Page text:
Career Development: Under the Act, the obligation for employers to announce, post, or otherwise make known job opportunities does not apply to “career developments.” The Act defines career development as a “change to an employee’s terms of compensation, benefits, full-time or part-time status, duties, or access to further advancement in order to update the employee’s job title or compensate the employee to reflect work performed or contributions already made by the employee.” The proposed rules clarify that such existing work or contributions must be part of the employee’s existing job and are not within a position with a current or anticipated vacancy.

Career Progression: Similarly, career progressions, defined as “regular or automatic movement from one position to another based on time in a specific role or other objective metrics,” are also excepted from the definition of “job opportunity.” For these positions, employers must disclose and make available to all “eligible employees” the requirements for career progression, along with each position’s terms of compensation, benefits, full-time or part-time status, duties, and access to further advancement. “Eligible employees” are “those in the position that, when the requirements in the notice are satisfied, would move from their position to the other position listed in the notice as a ‘career progression.’”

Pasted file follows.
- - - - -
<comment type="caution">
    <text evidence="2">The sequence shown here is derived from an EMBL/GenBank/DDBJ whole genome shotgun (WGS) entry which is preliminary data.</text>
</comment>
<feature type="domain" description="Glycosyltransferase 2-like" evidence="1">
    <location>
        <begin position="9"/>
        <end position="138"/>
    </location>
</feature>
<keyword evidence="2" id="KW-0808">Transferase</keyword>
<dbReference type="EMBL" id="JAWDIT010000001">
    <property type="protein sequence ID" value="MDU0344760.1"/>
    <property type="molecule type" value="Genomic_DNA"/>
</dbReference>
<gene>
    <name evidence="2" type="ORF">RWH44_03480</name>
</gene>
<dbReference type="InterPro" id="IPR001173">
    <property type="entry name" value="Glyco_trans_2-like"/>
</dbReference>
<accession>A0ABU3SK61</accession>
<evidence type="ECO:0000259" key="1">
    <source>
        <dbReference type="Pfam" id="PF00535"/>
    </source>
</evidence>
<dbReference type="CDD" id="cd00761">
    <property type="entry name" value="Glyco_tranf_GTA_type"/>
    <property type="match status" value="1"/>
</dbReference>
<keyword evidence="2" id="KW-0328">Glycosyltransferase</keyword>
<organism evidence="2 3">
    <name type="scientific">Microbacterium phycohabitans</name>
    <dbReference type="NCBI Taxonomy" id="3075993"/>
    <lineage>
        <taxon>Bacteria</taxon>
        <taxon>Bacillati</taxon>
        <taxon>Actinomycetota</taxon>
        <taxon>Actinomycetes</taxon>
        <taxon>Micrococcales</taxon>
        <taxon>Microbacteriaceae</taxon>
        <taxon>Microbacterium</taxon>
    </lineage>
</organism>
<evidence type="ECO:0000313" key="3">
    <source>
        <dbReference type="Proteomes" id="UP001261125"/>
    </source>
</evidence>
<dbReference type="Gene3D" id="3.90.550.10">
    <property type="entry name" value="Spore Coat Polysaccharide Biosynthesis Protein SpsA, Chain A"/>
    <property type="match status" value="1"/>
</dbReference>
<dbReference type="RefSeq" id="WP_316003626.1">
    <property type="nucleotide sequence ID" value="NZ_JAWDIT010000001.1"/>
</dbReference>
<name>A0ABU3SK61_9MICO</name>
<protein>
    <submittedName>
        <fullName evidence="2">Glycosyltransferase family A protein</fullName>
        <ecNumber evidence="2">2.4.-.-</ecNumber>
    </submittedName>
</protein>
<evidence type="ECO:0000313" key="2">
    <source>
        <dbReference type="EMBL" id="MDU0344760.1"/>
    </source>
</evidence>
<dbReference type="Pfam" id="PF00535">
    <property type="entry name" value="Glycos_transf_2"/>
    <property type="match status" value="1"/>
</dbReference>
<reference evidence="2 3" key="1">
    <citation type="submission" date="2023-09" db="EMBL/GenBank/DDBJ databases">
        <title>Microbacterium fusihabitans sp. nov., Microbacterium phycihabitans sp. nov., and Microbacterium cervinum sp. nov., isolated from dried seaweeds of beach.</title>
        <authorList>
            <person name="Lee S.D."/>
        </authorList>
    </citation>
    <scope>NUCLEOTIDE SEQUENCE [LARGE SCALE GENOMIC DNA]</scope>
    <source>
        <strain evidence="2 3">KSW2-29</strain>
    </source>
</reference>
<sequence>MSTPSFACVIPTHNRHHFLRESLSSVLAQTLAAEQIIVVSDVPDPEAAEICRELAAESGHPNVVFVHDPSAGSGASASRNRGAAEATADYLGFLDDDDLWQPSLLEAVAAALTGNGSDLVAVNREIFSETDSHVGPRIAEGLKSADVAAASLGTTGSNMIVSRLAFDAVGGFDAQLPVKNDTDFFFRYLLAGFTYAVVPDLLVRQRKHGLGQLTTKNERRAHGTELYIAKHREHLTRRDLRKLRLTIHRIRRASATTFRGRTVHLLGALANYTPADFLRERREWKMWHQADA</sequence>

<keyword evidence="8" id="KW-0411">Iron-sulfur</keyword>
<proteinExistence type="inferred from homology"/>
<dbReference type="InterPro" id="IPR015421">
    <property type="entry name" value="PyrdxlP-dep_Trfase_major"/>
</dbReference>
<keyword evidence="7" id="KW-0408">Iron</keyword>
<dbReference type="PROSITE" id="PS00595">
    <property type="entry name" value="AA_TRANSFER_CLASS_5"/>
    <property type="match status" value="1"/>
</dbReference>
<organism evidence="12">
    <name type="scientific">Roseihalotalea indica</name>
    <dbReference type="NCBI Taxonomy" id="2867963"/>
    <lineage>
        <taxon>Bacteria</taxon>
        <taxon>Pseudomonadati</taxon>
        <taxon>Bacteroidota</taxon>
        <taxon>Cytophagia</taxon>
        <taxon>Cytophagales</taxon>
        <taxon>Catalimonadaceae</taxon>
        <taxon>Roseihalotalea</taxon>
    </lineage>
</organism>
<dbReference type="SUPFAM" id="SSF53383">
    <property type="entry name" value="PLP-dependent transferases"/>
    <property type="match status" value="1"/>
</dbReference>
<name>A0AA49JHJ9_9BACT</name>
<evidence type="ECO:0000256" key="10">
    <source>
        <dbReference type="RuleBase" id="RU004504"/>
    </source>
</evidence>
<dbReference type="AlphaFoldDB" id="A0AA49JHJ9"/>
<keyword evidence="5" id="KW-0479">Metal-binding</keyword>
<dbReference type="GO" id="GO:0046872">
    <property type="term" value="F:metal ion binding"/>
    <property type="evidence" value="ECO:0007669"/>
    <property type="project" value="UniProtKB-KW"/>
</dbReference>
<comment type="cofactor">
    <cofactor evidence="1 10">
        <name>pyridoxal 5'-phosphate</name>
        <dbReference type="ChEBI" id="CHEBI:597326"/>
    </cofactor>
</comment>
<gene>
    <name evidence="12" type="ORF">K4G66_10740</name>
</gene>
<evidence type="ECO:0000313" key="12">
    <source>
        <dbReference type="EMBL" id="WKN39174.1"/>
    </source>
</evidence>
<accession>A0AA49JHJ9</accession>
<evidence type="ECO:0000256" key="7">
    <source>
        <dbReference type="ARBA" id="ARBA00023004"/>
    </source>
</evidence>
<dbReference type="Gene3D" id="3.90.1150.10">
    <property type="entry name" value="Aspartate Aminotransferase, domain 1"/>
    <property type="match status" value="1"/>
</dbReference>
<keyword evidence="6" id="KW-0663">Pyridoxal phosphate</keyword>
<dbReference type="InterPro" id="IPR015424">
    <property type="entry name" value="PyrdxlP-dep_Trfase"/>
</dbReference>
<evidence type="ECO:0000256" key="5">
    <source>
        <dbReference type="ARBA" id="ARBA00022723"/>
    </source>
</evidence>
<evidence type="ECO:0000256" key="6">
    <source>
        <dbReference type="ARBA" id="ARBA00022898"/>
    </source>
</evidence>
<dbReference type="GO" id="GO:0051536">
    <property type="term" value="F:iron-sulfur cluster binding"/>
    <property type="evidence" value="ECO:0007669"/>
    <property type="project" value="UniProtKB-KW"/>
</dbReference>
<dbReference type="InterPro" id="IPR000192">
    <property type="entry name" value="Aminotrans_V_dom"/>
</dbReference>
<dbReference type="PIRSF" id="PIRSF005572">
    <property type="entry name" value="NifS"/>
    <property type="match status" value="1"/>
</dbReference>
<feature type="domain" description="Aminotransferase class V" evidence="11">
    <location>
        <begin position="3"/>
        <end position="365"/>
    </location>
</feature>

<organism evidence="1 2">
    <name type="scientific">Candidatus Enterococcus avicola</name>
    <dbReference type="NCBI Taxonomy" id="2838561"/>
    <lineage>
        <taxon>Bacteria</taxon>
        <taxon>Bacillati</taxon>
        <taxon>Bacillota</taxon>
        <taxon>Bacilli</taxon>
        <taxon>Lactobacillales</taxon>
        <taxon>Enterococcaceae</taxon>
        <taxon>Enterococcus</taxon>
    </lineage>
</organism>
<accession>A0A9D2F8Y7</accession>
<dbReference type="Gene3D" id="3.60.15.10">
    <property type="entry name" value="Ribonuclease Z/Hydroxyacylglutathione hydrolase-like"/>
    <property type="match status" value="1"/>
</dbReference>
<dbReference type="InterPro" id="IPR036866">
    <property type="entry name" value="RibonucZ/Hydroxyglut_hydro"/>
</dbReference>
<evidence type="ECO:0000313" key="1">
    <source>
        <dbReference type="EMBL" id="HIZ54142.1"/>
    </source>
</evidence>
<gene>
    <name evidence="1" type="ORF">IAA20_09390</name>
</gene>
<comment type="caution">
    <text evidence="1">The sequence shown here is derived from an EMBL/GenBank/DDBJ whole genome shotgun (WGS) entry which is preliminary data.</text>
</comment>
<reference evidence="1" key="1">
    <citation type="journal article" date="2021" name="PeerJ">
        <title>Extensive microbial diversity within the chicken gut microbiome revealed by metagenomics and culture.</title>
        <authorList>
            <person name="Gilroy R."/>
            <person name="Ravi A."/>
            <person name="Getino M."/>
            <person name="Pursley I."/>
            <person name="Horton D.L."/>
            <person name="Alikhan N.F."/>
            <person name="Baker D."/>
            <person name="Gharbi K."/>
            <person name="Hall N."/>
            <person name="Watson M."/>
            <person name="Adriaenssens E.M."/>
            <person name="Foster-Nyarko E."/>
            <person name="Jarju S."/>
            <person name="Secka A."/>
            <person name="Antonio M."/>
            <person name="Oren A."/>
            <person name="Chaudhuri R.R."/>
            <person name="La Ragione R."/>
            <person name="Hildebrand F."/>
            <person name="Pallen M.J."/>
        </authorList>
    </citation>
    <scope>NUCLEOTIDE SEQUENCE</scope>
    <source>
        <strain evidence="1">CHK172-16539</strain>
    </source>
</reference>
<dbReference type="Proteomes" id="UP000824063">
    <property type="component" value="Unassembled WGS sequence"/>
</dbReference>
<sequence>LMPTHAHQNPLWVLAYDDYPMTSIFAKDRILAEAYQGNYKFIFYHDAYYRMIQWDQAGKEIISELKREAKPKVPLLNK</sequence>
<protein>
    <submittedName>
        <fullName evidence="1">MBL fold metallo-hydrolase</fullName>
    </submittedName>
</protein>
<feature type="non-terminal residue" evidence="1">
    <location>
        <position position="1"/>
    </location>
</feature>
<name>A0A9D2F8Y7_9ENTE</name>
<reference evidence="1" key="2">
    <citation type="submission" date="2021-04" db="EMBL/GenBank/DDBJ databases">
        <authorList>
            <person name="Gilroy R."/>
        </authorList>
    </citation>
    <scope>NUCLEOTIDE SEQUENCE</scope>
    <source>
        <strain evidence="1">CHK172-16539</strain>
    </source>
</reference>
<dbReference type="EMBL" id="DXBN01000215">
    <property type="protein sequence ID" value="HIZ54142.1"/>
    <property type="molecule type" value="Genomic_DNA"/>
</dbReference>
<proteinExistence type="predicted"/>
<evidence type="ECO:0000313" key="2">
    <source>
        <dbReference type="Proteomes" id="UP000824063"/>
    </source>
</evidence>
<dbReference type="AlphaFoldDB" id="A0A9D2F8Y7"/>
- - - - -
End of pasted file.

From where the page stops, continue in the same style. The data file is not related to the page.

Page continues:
Application Deadlines: The Act requires that job postings include the date the application is anticipated to close. This has led to confusion about evergreen job postings and how to comply when an application deadline is extended. To answer these questions, the proposed rules provide two exceptions to the deadline requirement. First, if there is no deadline because the employer accepts applications on an ongoing basis, the application must say so, and a deadline need not be included. Second, a deadline may be extended so long as (1) the original deadline was a good-faith expectation or estimate of what the deadline would be and (2) the posting is promptly updated when the deadline is extended.